University of Texas at El Paso

         June Sylvester Saraceno


Dead Giveaways                             



Whitey the mouse died on New Year's day. I knew Terry would see it as some sort of omen or something. I had given her that mouse as a kind of joke. She had been horrified. She couldn't even touch it. For the first few months whenever it got out of the cage, she called me over to catch it and put it back in, which was fine by me. By the time I moved in, she had gotten to the point where she'd take it out of the cage and play with it on our bed. I started to hate the mouse. The incessant squeaking on the wheel every night really annoyed me. Almost as much as not being able to scare Terry with it anymore. When we came in that morning, the mouse was lying on the wheel, looking distinctly dead. We were still a little drunk from the parties and I was afraid Terry would get dramatic on me. She was the first to laugh, but when I started laughing, she began to cry and say, "Poor, poor Whitey, all alone on New Year's." Which I thought was a little ridiculous. But that's Terry. She gets as worked up over a dead mouse as she does a person or something. When we finally went to bed she didn't even want to have sex, said she was feeling sad because of Whitey's death. I didn't tell her how stupid I thought the whole thing was. In the end I guess the joke backfired.



"The first dead robin of fall," he said, kicking the brownish lump of feathers on the sidewalk. The air was growing a little cooler. He is unmoved by anything, I thought, remembering his coldness when Whitey died. He is like someone who has just walked out of a room, perpetually. If I did leave, just go, move out, he wouldn't notice for days. Then when he did, he'd just order a pizza and turn on the TV. Suddenly the fiery maple leaves he stepped on, the cracks in the sidewalk, the harsh sound of his steps all had significance, meaning. "What? What is it? Oh Jesus! You're not in a mood because of that bird are you?" He crunched along. I knew he was getting pissed. I could calm him down with a word. Any word. I said nothing. "I suppose you want to go back and give it a proper burial?" He kicked at a pile of leaves carefully mounded beside the walk. That is someone's work, I thought. Someone went to a great effort to rake those leaves up and pile them there. His heavy brown boots falling, falling, on leaves, cracks.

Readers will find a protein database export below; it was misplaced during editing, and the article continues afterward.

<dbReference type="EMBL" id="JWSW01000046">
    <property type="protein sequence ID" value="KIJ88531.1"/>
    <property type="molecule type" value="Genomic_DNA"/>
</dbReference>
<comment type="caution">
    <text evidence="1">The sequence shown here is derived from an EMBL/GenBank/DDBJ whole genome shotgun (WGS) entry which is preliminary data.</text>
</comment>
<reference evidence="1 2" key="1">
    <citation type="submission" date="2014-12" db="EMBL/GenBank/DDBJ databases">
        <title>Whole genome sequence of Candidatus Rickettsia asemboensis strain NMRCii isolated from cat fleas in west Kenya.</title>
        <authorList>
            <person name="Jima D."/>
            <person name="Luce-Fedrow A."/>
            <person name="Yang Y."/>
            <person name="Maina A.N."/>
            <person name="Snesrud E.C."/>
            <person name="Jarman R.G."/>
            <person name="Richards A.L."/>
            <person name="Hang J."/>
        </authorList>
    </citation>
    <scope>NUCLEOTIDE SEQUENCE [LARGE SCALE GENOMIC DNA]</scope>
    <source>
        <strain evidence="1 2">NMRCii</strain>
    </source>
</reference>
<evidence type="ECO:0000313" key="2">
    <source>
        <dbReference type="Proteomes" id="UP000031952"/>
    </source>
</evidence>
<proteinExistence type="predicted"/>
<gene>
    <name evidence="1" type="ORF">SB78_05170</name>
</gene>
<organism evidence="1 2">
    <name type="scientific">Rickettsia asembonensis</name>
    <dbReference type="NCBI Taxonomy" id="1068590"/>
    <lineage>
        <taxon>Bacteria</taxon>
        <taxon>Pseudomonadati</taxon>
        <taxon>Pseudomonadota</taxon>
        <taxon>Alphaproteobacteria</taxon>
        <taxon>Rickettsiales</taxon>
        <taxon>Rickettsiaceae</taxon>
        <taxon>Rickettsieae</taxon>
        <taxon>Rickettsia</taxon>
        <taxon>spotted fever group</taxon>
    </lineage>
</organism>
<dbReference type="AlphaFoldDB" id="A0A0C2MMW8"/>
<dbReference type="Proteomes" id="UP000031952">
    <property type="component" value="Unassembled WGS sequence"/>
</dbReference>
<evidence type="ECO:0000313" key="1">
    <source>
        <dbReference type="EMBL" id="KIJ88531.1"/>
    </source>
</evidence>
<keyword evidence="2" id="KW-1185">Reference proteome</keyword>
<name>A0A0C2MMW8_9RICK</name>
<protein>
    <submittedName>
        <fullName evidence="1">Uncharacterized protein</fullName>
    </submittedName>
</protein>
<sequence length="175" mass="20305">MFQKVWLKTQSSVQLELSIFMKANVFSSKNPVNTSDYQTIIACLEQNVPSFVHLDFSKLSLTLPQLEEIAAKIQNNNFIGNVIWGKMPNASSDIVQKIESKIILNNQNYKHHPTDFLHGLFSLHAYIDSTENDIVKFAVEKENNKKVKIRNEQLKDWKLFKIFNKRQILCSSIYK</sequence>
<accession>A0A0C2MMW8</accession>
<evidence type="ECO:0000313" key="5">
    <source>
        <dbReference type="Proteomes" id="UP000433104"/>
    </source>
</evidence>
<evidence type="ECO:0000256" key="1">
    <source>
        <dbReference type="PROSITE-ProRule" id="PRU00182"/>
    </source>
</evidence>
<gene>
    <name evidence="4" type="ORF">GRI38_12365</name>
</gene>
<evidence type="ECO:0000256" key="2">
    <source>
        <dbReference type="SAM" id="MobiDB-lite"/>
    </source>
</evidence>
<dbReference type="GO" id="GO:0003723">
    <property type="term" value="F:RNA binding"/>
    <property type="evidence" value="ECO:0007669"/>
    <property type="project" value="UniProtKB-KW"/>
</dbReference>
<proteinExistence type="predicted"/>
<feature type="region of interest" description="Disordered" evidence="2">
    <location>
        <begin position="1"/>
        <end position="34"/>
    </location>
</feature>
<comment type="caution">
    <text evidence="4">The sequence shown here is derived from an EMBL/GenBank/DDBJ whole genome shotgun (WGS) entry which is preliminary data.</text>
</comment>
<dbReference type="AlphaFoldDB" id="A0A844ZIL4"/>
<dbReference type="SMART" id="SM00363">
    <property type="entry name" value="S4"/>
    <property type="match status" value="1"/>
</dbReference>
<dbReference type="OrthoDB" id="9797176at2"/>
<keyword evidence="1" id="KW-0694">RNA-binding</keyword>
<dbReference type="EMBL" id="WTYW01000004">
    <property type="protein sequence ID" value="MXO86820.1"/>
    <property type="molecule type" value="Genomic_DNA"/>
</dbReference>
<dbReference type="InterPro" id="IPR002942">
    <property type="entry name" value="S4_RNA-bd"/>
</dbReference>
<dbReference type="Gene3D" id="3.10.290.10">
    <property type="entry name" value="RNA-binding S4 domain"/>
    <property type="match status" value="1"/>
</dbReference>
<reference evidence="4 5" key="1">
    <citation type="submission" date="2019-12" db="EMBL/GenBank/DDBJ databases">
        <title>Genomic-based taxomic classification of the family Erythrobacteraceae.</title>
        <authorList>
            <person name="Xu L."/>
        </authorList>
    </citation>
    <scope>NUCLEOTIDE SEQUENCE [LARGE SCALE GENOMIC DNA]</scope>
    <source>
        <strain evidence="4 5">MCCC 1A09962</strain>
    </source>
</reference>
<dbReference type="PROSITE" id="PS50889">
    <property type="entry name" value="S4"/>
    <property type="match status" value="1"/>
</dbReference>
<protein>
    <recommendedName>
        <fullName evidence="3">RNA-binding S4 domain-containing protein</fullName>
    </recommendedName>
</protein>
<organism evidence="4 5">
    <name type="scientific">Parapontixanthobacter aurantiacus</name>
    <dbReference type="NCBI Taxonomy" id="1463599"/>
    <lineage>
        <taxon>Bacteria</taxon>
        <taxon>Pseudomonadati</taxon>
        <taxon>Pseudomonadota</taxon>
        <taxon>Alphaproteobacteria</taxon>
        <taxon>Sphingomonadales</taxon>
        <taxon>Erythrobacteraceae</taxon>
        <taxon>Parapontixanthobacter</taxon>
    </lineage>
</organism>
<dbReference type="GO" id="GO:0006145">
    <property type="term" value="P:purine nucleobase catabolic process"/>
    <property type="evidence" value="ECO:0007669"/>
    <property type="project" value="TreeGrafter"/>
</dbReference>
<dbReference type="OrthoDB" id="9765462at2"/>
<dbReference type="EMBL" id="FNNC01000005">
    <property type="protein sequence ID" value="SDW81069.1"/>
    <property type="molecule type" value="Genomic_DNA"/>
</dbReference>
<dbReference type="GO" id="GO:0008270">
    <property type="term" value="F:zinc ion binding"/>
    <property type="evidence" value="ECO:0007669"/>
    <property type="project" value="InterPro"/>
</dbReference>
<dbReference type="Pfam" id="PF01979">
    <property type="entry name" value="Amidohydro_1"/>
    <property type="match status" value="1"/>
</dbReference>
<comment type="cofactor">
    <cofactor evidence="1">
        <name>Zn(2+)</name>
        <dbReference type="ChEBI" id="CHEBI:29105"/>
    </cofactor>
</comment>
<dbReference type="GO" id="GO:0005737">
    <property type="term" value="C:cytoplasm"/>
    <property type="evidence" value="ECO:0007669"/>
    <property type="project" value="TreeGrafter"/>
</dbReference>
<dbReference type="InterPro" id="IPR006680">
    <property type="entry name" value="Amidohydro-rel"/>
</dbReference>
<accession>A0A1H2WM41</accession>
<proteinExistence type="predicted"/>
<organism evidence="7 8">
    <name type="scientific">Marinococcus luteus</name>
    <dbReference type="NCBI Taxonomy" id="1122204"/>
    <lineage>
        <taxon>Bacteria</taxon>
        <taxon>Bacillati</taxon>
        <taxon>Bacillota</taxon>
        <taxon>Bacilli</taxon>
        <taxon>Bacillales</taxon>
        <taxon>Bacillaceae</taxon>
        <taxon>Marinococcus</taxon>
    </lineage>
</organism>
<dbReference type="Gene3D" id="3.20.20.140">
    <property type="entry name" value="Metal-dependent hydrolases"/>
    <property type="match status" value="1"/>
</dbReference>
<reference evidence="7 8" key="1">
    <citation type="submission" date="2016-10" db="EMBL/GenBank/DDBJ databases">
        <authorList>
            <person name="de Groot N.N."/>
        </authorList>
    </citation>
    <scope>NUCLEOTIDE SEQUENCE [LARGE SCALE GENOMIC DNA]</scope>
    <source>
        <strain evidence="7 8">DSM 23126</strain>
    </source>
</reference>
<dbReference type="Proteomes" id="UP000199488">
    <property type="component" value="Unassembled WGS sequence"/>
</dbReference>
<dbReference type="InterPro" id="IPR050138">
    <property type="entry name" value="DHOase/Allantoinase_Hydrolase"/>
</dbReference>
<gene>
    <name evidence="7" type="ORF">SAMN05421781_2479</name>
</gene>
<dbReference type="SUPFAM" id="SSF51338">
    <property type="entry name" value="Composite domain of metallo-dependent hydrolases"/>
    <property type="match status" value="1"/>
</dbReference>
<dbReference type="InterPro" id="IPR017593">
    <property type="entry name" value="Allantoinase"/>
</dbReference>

I knew Terry would expect me to feel something I didn't, so I practiced. I thought of other springs, when I was a kid and collected tadpoles and bugs only to find them dead in their jars the next day. I was disappointed, would dump them out and try again. I tried to think of anything I could say that would show her I was affected by the whole stupid thing. But not a lot came. I hadn't seen Bruce for years and because of our ten-year age difference, we weren't close growing up. I had no idea why he killed himself but the last thing I felt was grief or sympathy. I pretty much saw it as his ultimate stupid, self-absorbed, whiny little tantrum. And I blame him for doing it the way he did and leaving mom and dad to clean it all up. He had always been a prick and I never really liked him, brother or not. But Terry would expect emotion over this one. And, of course, I'll have to go to the funeral. I have no idea what to even say that will be enough for her. Of course I could say that I can't even talk about it because it's simply too much, not right now, I'm speechless, in shock.




I have never known Chris to feel such grief. He tried to talk about it, but he said he couldn't even find the words to begin. I know it's because he is unused to talking about his feelings. I wonder how many times I've been wrong about him, how often I've taken his silence for insensitivity. Like when Whitey died. He probably just didn't want me to see his feelings because he would have been embarrassed to grieve over a mouse. As if that mattered. I can't leave him now, though. Even though I've been trying for almost a year to find the way. How can I leave him when his only brother has just killed himself? Terry took the Kleenex in her hand and wiped at the cobwebs in the corner of the window sill. The hollow flies rustled like paper. Maybe I should try harder at making this work. Maybe I can get him to open up. If he feels safe with me, if he knows I'll be there for him no matter what, he may be able to share his feelings with me more deeply. This whole suicide tragedy could bring us closer together. She looked out the window at the lawn that had dried out and turned slightly brown from the summer heat.                                                                                                      

June Sylvester Saraceno is author of Altars of Ordinary Light, as well as a chapbook of prose poems titled Mean Girl Trips. She is a professor and English Program Chair at Sierra Nevada College, Lake Tahoe and founding editor of the Sierra Nevada Review.